Sunday, February 18, 2018

Barihunks Lawson Anderson and Benjamin Taylor win George London top honors

Benjamin Taylor and Lawson Anderson
Barihunks Lawson Anderson and Benjamin Taylor shared top honors at the 2018 George London Foundation Awards Competition for young American and Canadian opera singers. The two singers will receive $10,000 each, along with fellow winners Raehann Bryce-Davis, Rihab Chaieb, Emily D'Angelo and Lauren Margison.

The George London Foundation and George London Awards are named for the great American bass-baritone (1920-1985), who devoted much of his time and energy in his later years to the support and nurturing of young singers. The announcement of the winners was made by George London's widow, Nora London.

The George London Foundation's 2017-18 season concludes with a duo recital featuring past winners Heidi Melton and Kyle van Schoonhoven on March 4th at The Morgan Library & Museum.

Benjamin Taylor and Lawson Anderson
Lawson Anderson can next be seen as Rocco in Beethoven's Fidelio on March 16th and 18th with the Orquestra Sinfónica Nacional de México.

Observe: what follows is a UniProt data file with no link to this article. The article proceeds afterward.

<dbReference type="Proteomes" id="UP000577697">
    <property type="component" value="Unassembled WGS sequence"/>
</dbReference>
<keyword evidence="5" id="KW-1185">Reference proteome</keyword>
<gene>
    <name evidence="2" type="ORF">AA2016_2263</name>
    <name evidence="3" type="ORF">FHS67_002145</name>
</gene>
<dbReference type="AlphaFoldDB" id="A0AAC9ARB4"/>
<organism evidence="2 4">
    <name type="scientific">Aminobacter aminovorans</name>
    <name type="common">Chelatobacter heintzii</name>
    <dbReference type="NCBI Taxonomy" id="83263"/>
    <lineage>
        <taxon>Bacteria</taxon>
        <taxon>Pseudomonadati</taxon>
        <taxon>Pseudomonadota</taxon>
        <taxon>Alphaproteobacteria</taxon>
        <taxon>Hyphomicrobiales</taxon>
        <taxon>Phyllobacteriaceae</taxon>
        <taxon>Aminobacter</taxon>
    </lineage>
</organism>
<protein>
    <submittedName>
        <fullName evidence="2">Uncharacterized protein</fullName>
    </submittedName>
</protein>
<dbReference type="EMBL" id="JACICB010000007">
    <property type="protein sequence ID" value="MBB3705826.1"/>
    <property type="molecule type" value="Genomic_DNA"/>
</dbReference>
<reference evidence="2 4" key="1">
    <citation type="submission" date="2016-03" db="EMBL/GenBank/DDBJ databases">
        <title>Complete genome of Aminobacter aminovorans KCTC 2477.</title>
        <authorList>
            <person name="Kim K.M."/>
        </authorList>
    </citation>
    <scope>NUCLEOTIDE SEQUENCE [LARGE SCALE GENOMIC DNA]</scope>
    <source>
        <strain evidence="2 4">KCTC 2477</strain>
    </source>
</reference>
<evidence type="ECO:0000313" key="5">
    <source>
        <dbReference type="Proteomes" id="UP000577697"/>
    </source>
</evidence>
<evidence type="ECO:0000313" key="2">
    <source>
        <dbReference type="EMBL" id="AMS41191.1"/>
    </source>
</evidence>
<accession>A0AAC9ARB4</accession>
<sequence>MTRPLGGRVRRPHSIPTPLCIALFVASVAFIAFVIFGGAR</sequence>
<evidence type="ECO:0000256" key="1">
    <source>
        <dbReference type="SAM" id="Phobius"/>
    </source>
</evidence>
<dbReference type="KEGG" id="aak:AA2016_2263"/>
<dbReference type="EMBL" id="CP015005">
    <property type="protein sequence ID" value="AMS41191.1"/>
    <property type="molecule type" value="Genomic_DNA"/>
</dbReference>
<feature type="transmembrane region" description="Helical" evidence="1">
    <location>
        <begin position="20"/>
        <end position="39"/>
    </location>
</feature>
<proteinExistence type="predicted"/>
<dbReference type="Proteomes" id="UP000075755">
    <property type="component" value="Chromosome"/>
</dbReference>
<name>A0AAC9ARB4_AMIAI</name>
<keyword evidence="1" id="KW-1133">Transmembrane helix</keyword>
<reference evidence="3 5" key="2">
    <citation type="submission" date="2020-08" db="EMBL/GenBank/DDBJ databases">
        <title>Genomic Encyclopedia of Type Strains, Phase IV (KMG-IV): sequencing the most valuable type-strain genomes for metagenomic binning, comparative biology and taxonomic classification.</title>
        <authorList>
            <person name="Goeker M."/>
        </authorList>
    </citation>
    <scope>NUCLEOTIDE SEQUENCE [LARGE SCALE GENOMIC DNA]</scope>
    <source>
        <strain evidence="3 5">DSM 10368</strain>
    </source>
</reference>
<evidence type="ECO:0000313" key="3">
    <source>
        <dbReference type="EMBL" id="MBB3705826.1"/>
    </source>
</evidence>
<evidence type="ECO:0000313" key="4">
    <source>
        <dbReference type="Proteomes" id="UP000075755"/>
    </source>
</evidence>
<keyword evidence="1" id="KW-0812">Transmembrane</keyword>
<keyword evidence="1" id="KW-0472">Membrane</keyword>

Benjamin Taylor is a first-year Pittsburgh Opera Resident Artist, where is scheduled to perform Sciarrone in Puccini's Tosca, Brian in Jeremy Howard Beck's The Long Walk, and Captain Gardiner in Jake Heggie's Moby-Dick.

Bass-Barihunk Ildar Abdrazakov in Semiramide broadcasts

Ildar Abdrazakov and Ryan Speedo Green in Semiramide
Bass-Barihunk Ildar Abdrazakov will be performing King Assur in  Rossini’s Semiramide, which is presented being presented at the Met for the first time in 25 years. He'll be joined in the all-star car by Angela Meade in the title role, Elizabeth DeShong as Arsace, Javier Camarena as Idreno and Ryan Speedo Green as the High Priest Oroe.

The opera opens on  February 19th under the baton of Maurizio Benini and will be transmitted to 2,000 movie theaters in 73 countries as part of the Met’s Live in HD series on March 10th. The broadcast will be hosted by barihunk Christopher Maltman.